The youngest patients with the brain tumor medulloblastoma are among the most challenging because their rapidly developing brains limit treatment options. Now a team of researchers led by St. Jude Children’s Research Hospital have discovered a subtype that responds to a therapy that is less likely to cause long-term cognitive problems.
The report appears today in the journal The Lancet Oncology and sets the stage for screening medulloblastoma patients to identify those with the subtype.
“This study has important ramifications for treatment of young children with medulloblastoma, a group whose long-term survival rates are stalled at about 50 percent and progression-free survival remains even lower,” said first and corresponding author Giles Robinson, M.D., an assistant member of the St. Jude Department of Oncology. “Combination therapy with radiation and chemotherapy has increased survival rates of older children and adolescents, but radiation toxicity has limited its use in younger patients, particularly those less than 3 years old.
“Now we have identified a subtype of medulloblastoma that accounts for about 25 percent of infant medulloblastoma and that can be treated successfully with reduced-intensity chemotherapy,” Robinson said.
Seventy-five percent of the 21 patients in the newly identified subtype were alive five years after their diagnosis, and their disease had not worsened (progressed). The rates were even better, 91 percent, for the low-risk patients whose tumor had been completely surgically removed and had not spread.
Medulloblastoma is the most common malignant childhood brain tumor and one of the leading causes of non-accidental death in U.S. children and adolescents. The tumor includes four main molecular subgroups—WNT, sonic hedgehog (SHH), group 3, group 4—each with different clinical and biological characteristics as well as treatment outcomes.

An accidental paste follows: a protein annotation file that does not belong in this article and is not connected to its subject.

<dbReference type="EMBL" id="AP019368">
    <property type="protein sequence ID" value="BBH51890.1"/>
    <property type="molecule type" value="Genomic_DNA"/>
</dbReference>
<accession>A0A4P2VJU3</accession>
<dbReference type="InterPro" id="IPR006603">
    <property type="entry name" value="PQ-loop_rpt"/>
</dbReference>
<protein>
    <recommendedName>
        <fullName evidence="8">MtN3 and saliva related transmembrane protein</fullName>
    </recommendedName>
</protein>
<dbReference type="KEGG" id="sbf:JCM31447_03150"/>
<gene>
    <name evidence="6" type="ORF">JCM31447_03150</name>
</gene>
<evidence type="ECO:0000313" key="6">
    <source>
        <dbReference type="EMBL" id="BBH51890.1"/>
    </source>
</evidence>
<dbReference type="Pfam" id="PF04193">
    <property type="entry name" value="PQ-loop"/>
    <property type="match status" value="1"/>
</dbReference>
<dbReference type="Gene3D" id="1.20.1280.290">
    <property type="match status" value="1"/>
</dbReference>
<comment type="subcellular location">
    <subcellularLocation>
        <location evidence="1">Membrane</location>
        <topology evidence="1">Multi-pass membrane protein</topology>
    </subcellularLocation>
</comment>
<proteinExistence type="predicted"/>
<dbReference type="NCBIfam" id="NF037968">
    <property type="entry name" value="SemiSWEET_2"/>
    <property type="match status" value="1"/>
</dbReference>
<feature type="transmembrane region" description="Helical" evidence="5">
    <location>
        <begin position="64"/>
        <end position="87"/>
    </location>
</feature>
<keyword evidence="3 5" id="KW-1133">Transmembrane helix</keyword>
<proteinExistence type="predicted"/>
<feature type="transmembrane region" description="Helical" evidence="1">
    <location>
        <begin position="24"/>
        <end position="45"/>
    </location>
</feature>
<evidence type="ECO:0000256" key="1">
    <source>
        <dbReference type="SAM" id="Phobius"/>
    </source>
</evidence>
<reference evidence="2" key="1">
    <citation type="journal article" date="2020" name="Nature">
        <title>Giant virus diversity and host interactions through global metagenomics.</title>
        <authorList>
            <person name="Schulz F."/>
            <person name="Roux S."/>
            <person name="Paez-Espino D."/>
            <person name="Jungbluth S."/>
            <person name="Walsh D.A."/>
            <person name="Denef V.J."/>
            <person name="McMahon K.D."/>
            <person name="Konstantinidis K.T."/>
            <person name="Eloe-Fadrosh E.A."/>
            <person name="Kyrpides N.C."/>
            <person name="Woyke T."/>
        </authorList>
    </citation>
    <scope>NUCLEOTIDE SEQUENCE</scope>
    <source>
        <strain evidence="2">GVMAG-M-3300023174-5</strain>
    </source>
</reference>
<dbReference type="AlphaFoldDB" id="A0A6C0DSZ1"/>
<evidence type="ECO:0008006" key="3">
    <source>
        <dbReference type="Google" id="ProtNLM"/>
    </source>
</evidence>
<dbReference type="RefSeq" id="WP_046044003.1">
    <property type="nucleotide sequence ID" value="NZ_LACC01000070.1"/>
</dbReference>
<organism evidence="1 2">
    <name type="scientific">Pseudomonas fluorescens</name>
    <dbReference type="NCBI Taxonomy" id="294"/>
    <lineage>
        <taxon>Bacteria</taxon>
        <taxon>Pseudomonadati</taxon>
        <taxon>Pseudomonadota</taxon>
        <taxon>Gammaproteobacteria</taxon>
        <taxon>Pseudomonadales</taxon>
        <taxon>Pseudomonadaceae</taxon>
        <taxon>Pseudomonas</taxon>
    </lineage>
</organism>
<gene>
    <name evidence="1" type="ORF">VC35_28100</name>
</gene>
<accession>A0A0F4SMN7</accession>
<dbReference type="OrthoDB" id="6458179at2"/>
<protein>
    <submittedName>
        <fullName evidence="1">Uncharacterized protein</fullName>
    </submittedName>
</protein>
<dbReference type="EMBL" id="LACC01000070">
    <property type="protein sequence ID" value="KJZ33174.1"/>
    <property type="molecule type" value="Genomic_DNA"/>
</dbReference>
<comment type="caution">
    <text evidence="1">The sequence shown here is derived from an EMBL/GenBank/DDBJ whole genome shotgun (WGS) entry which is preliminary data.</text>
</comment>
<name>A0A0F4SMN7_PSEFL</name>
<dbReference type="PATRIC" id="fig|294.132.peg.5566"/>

The tumor is diagnosed in about 400 U.S. residents annually, mostly in individuals under 16 years old. With current treatment, which includes surgery, whole-brain and spine irradiation, and chemotherapy, about 70 percent of patients are alive five years after diagnosis. However, brain and spine radiation therapy can be particularly damaging to the developing brain. But long-term survival remains about 50 percent or less when radiation therapy is omitted, reduced or delayed.
The new medulloblastoma subtype is infant SHH-II. It was discovered in a subset of patients with SHH medulloblastoma. The patients were enrolled in a St. Jude-led, 10-year, multi-center phase II clinical trial of risk-adapted therapy for treatment of medulloblastoma patients age 5 and younger. Of the 81 patients enrolled, 65, or 80 percent, were younger than age 3 and were classified as infants.
Patients were assigned to low, intermediate or high-risk therapy based on clinical factors and tumor histology (how tumors looked under the microscope). All patients were treated with chemotherapy. Radiation therapy was limited to intermediate-risk patients who received focal radiation of the tumor bed, not irradiation of the whole brain and spine. No patients received myeloablative regimens that required stem cell transplantation or intrathecal chemotherapy (chemotherapy injected into cerebrospinal fluid).